Screw You, Gandhi

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Funeral Rites

Like a lot of parents, I’m obsessed with my kid’s education. Even when we play videogames, I try to steer us to titles that have even a slim thread of educational value. Machinarium teaches you to solve puzzles. Pokémon makes you do arithmetic. The kid in Papo & Yo speaks Portuguese. So, there’s a tiny flake of learning in every game we play.

The king of not-really-educational games, the behemoth that I’ve been keeping in my back pocket since the day my son was born, is the Civilization franchise. If you’re a gamer parent, you probably have it on your list as well. You save it until your kid is old enough to enjoy it and, natch, conquer it – because nothing would make you happier than watching your child master its strategies, assimilate its lessons and rise to its challenge as a player who’s empathetic, wise and strong.

Civilization is loosely modeled on the history of the world, but when reality and gameplay come into conflict, gameplay always wins. Until a few weeks ago I had never played a Civilization game, and I was surprised by the weird mash-up it makes of history. In our first game, we played a pharaoh who was butting heads with Otto von Bismarck. Our next empire was one I had, shamefully, never heard of: the Songhai Empire from Mali, which reigned around the 15th and 16th century.

We liked the Songhai. Starting from our capital of Gao, our horsemen conquered barbarians, plundered ruins and crushed the weak beneath their hooves. In fact, right away we decided that combat is our favorite way to win Civilization. If I knew the game better, I would have suggested we win through diplomacy or technological supremacy – but it was more fun just to run around killing everybody. Allies are whiny, and rivals are treacherous; but crush a city under your boot and it’ll pay tribute for life.

As we raided our made-up continents, we butted heads with Gandhi (who we befriended) and Julius Caesar (who we crushed). That our opponents were born a couple of millennia apart from each other wasn’t a problem in this game, where everyone starts at the base of the same tech tree and has to make the best of it. Oh, and the enemy leaders never die or get replaced, either. We’ve been trading silver for fur with Gandhi for centuries now. Dude never gets old, and he’s cheap as hell.

So we’re not really learning history. But we are learning about real names and places – and that’s where it gets tricky.

The second city in our empire, Tombouctou, bore the older name of the modern-day Timbuktu. The morning after we founded it, I found a story in the New York Times. “Hey, come over here,” I told my kid and excitedly read to him what was going on – and of course, the news from Timbuktu is that radical Islamist rebels have taken the place over, banning music and cigarettes, forcing women to wear veils and driving out a swath of refugees.

Reading the story to my kid, I decided to skim over the details and just give him the gist. It’s hard to explain real politics to a child. The interesting stuff is subtle and too far out of their realm of experience. You can talk about power and the question of whether might makes right; from there you can talk about what’s fair and unfair. But how do you explain civil disobedience? The Cold War? Or this year’s GOP primary?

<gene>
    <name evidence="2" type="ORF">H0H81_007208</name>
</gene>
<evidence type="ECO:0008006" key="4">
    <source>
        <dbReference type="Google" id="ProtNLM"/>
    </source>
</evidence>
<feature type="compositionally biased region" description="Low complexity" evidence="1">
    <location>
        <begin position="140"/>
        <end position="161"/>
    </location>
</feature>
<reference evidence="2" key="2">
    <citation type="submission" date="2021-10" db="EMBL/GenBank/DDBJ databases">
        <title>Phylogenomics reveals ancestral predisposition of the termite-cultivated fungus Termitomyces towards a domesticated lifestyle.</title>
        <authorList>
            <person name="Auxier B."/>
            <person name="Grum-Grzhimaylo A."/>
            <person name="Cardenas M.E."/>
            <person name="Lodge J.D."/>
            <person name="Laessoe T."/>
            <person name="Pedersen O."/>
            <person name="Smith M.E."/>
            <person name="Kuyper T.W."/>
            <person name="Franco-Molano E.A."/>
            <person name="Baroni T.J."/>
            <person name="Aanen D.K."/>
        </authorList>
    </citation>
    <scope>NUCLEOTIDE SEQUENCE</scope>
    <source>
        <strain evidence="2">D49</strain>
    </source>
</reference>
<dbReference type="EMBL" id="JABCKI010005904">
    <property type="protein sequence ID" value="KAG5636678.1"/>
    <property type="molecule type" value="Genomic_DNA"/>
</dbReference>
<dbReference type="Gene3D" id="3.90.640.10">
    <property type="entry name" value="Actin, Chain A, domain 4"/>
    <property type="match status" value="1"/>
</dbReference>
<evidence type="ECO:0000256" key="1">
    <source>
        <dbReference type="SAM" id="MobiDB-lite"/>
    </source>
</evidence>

Then there’s the stuff I don’t want to explain, because I’m not sure he’ll get the nuance. Reading to my son about the rebels in Timbuktu, I skipped over the fact that it was radical Islamists who had taken over the town, because he knows so little about Islam or any other religion that I didn’t want to make this one of his first reference points. If you think I should trust my kid to judge for himself, then hey, maybe you’re right. But you also may be wrong. He’s only seven, and he only digests so much reality at a time.

I could try to impress you with a heartwarming story about how I laid the straight truth on him – like the time I tried to explain 9/11 to him while he was busy reading the funny pages. But there were plenty of other times that I did not try to explain, say, the Holocaust, either because I was timid, didn’t feel confident in my explanation or just because I was trying to watch TV. I’ve got my eye on the long game.

From day to day, he gets a scattershot of facts and ideas that I dispense pretty much at random when something occurs to me. It’s up to him to assemble that into a view of the world, just as he has to take the real names and places in Civilization and separate them from its made-up scenarios.

But you know what? That’s not a bad way to teach history. When I was in grade school, history was hands down my least favorite subject – but by the time I got to college, I majored in it. When you teach history as a set of facts on a timeline, it’s deadly dull. But when you go a little deeper and see that people are still arguing about it, interpreting it and using it to plumb the depths of human behavior – that’s when it really gets interesting. A videogame can’t teach my kid history. But I can’t do it alone, either, and neither can any one of his teachers or his books. He has to make his own sense of what we’re pouring into his brain, and sussing out how to do that is the most important lesson he can learn.